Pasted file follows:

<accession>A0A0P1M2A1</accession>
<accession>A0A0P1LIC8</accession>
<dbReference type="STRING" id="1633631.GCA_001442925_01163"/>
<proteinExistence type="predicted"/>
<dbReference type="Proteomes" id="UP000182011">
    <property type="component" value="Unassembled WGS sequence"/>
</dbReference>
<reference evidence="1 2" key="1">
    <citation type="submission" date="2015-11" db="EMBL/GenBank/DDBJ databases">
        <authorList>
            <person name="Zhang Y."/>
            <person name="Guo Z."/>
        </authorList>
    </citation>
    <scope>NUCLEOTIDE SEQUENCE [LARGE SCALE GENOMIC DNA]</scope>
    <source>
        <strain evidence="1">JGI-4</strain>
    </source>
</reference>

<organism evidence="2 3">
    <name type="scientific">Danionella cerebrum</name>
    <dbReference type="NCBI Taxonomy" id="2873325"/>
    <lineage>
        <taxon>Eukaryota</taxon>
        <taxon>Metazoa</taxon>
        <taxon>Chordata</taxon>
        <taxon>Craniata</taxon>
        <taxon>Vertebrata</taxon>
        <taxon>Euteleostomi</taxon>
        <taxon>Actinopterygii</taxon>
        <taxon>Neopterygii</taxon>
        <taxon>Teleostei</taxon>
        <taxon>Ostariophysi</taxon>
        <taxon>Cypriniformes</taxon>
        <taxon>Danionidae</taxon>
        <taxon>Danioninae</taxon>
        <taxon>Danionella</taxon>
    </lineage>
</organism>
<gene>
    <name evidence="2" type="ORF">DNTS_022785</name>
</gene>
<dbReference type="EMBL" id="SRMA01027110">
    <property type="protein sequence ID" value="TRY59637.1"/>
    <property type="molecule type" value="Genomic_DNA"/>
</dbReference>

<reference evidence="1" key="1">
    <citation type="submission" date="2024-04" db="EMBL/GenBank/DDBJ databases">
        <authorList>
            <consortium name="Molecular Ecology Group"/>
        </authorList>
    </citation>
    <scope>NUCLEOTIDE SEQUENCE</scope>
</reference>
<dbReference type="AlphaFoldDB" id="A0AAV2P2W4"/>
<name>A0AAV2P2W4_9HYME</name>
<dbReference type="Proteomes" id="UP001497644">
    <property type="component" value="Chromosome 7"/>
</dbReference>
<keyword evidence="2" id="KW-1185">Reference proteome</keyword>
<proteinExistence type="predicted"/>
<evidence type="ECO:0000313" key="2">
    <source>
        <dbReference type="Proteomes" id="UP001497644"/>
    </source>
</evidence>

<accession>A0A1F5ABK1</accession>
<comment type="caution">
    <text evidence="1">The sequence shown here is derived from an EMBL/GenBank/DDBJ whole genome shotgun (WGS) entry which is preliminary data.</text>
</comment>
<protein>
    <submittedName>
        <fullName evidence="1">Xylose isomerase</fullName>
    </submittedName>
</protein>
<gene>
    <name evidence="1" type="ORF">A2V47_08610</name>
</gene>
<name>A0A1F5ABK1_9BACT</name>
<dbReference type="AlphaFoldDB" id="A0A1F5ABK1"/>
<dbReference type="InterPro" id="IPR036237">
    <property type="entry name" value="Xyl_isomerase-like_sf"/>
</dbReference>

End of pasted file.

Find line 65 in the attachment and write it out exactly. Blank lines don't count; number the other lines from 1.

    </source>